When I see some of these online groups, I am irritated. I try not to be. After all, I have been in that place of needing answers and not having any, and I certainly can't judge. I don't know why they need the info or why they've come to that place at that time. They are a part of me, a part that I can have compassion and empathy for but that in the end is unknowable. It is a struggle not to say "just breathe" and decry the adherence to books and authors and teachings and websites.
If I did, I would be giving in to dukkha... I would have an expectation of being right, the need to be going on the right path, and the need for them to hear and understand what I am saying the way the words have meaning to me. All of these would be incorrect and insulting to who they are and where they've come from.

Instead, I keep my mouth shut. I observe for a bit. And if it looks like I won't be able to get the kind of dialogue out of the group that I am searching for, I move on. Sometimes I leave a parting shot for someone to think about, in a moment of what's best described as sheer arrogance; my thought being to open up their perceptions a bit by offering a different take on what's going on. But most will only see what they want, be confused by anything else, and discard it if it's too confusing. I've been there, so I know this will occur.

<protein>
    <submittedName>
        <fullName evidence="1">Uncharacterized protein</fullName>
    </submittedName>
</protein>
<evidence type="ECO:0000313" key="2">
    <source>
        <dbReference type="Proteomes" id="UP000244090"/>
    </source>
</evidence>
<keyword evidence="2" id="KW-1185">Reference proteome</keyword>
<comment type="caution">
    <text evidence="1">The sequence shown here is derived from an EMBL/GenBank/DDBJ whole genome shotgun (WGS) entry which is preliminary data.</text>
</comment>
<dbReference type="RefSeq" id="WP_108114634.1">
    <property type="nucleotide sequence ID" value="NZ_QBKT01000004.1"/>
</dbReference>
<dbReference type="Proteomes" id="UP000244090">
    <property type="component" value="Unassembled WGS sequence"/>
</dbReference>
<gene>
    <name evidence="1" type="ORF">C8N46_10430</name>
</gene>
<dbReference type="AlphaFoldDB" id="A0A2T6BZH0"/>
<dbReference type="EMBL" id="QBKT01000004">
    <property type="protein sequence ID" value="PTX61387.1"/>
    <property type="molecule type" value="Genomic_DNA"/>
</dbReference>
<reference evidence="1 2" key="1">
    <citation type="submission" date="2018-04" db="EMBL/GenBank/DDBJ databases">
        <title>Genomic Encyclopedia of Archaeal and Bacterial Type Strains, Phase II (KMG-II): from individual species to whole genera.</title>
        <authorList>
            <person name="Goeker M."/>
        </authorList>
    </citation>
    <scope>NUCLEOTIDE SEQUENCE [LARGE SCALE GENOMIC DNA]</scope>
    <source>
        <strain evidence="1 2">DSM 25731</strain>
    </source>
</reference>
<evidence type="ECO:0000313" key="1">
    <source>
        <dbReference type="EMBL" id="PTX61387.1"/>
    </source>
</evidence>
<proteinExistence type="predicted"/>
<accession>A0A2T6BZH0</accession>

In the end I suppose I laugh about being a "bad" buddhist, and I am smug about my distrust of books as anything more than something to think about while doing my own thing. There are other ways to end up on and travel the path that are not mine. But I cannot see how living for the writings of certain authors will serve as anything but a distraction from delving in to one's true nature in the end.
Perhaps I'll receive an insight on this while I'm forgetting to practice zazen again.
Thus ends Part Three. Not what I intended to do with my Saturday morning, but here you have it. My beliefs spread out like butter on a bagel, which I am loathe to do for fear of misunderstanding and misinterpretation, or even worse possibly offending someone. (But the imagery of which has now made me hungry.)
As with all things, I leave you with a grain of salt, should you need it. These are only my words and my experiences. :)

No comments: